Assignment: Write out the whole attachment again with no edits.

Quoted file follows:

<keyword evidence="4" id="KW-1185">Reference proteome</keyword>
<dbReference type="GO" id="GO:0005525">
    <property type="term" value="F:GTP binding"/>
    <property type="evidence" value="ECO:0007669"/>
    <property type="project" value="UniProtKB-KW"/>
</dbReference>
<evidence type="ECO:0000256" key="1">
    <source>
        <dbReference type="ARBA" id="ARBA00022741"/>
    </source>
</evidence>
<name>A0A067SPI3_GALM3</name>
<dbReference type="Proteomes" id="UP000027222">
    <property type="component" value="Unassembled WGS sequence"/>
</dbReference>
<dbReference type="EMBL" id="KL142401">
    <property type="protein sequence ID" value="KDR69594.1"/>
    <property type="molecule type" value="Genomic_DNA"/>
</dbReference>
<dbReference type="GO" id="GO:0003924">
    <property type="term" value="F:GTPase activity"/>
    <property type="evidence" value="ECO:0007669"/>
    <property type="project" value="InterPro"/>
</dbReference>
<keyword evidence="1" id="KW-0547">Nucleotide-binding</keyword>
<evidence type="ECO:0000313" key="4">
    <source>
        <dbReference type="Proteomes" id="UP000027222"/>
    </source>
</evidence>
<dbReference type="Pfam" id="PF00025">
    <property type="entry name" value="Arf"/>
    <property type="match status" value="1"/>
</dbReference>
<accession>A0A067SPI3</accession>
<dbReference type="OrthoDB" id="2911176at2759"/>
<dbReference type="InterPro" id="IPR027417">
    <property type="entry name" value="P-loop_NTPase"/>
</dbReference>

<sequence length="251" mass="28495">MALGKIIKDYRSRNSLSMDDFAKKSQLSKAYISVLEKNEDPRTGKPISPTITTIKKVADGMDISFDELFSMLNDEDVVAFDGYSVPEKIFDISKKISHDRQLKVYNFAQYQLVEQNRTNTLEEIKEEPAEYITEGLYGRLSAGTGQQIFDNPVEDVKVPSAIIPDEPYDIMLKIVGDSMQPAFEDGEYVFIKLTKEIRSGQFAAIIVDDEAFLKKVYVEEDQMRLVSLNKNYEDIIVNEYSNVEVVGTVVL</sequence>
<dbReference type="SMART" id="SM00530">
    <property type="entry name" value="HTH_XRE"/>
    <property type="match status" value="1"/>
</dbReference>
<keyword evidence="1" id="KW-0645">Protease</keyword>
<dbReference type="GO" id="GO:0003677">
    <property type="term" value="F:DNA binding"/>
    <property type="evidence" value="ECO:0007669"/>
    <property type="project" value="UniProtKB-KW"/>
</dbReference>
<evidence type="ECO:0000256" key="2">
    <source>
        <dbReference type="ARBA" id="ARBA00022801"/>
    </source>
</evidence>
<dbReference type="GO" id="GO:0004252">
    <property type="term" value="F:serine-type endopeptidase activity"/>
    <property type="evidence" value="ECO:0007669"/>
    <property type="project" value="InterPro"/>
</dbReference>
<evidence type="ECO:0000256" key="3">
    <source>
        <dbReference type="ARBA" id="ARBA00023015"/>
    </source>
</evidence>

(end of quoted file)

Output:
<keyword evidence="4" id="KW-1185">Reference proteome</keyword>
<dbReference type="GO" id="GO:0005525">
    <property type="term" value="F:GTP binding"/>
    <property type="evidence" value="ECO:0007669"/>
    <property type="project" value="UniProtKB-KW"/>
</dbReference>
<evidence type="ECO:0000256" key="1">
    <source>
        <dbReference type="ARBA" id="ARBA00022741"/>
    </source>
</evidence>
<name>A0A067SPI3_GALM3</name>
<dbReference type="Proteomes" id="UP000027222">
    <property type="component" value="Unassembled WGS sequence"/>
</dbReference>
<dbReference type="EMBL" id="KL142401">
    <property type="protein sequence ID" value="KDR69594.1"/>
    <property type="molecule type" value="Genomic_DNA"/>
</dbReference>
<dbReference type="GO" id="GO:0003924">
    <property type="term" value="F:GTPase activity"/>
    <property type="evidence" value="ECO:0007669"/>
    <property type="project" value="InterPro"/>
</dbReference>
<keyword evidence="1" id="KW-0547">Nucleotide-binding</keyword>
<evidence type="ECO:0000313" key="4">
    <source>
        <dbReference type="Proteomes" id="UP000027222"/>
    </source>
</evidence>
<dbReference type="Pfam" id="PF00025">
    <property type="entry name" value="Arf"/>
    <property type="match status" value="1"/>
</dbReference>
<accession>A0A067SPI3</accession>
<dbReference type="OrthoDB" id="2911176at2759"/>
<dbReference type="InterPro" id="IPR027417">
    <property type="entry name" value="P-loop_NTPase"/>
</dbReference>

<sequence length="251" mass="28495">MALGKIIKDYRSRNSLSMDDFAKKSQLSKAYISVLEKNEDPRTGKPISPTITTIKKVADGMDISFDELFSMLNDEDVVAFDGYSVPEKIFDISKKISHDRQLKVYNFAQYQLVEQNRTNTLEEIKEEPAEYITEGLYGRLSAGTGQQIFDNPVEDVKVPSAIIPDEPYDIMLKIVGDSMQPAFEDGEYVFIKLTKEIRSGQFAAIIVDDEAFLKKVYVEEDQMRLVSLNKNYEDIIVNEYSNVEVVGTVVL</sequence>
<dbReference type="SMART" id="SM00530">
    <property type="entry name" value="HTH_XRE"/>
    <property type="match status" value="1"/>
</dbReference>
<keyword evidence="1" id="KW-0645">Protease</keyword>
<dbReference type="GO" id="GO:0003677">
    <property type="term" value="F:DNA binding"/>
    <property type="evidence" value="ECO:0007669"/>
    <property type="project" value="UniProtKB-KW"/>
</dbReference>
<evidence type="ECO:0000256" key="2">
    <source>
        <dbReference type="ARBA" id="ARBA00022801"/>
    </source>
</evidence>
<dbReference type="GO" id="GO:0004252">
    <property type="term" value="F:serine-type endopeptidase activity"/>
    <property type="evidence" value="ECO:0007669"/>
    <property type="project" value="InterPro"/>
</dbReference>
<evidence type="ECO:0000256" key="3">
    <source>
        <dbReference type="ARBA" id="ARBA00023015"/>
    </source>
</evidence>